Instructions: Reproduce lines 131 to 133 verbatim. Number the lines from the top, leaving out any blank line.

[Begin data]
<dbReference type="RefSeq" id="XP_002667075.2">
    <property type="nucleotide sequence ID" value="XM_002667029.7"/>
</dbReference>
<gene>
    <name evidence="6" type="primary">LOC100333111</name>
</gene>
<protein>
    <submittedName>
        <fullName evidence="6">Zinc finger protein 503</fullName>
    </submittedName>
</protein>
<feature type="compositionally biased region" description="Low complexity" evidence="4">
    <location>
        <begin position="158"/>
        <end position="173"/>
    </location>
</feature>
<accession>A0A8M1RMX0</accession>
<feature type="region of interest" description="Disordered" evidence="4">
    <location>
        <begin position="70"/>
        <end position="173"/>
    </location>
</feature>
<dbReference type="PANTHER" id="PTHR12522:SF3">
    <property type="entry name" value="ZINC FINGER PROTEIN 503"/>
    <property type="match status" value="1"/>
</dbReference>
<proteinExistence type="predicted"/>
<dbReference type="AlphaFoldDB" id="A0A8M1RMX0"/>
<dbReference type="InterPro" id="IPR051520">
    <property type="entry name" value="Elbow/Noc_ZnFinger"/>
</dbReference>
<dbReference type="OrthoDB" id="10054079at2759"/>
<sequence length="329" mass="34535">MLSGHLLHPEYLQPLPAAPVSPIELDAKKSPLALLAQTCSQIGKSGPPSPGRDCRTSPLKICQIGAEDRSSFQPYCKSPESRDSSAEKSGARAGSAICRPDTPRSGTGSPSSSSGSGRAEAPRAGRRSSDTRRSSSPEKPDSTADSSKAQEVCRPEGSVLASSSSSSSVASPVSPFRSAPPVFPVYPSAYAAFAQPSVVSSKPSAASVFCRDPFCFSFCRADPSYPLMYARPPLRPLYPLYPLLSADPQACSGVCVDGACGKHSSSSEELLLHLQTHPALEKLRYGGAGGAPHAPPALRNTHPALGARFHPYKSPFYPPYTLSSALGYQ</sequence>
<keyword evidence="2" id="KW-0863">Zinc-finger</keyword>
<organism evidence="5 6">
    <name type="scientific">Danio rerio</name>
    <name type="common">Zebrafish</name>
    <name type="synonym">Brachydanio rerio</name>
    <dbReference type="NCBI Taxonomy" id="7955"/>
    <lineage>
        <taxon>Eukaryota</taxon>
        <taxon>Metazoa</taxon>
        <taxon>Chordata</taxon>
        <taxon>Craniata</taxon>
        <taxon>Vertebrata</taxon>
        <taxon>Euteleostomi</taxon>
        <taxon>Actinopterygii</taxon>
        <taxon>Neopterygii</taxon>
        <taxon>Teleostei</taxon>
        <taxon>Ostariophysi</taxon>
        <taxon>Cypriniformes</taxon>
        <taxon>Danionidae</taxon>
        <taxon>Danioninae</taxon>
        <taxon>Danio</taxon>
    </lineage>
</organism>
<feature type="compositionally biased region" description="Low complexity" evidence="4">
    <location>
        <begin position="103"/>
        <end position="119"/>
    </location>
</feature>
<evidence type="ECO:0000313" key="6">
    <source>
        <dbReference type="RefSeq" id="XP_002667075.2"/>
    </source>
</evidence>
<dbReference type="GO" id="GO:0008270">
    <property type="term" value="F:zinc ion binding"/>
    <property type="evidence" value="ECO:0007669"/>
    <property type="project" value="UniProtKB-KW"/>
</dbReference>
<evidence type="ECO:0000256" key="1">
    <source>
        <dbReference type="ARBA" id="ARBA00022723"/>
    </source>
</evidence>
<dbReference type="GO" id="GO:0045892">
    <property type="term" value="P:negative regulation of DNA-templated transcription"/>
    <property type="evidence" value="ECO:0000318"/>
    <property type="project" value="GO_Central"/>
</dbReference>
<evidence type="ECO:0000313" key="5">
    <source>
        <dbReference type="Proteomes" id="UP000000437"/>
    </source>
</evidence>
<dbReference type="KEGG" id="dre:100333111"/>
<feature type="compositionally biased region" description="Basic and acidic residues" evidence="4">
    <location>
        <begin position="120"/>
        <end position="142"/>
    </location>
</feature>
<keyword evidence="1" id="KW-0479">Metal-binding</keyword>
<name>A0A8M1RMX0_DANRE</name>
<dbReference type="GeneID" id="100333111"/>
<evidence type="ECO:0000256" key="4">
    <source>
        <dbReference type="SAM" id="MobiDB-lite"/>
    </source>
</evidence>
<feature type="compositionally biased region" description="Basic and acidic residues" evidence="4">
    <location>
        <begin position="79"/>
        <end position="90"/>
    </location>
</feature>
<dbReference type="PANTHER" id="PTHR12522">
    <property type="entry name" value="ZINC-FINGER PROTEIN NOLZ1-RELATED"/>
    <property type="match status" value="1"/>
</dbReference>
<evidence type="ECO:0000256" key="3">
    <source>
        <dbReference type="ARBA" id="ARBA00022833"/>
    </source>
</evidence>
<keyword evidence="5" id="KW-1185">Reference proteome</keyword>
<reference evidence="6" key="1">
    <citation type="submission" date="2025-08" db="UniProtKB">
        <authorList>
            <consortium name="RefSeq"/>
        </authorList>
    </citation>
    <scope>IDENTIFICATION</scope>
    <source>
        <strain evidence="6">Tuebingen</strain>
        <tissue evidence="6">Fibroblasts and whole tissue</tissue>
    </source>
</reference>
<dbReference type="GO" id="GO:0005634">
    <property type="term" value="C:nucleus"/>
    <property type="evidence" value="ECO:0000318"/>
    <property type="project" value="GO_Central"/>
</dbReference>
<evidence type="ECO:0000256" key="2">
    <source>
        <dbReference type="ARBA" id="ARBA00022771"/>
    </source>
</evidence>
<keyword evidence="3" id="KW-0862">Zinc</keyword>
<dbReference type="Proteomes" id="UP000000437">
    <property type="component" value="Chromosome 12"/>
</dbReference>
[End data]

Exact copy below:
    </source>
</reference>
<dbReference type="GO" id="GO:0005634">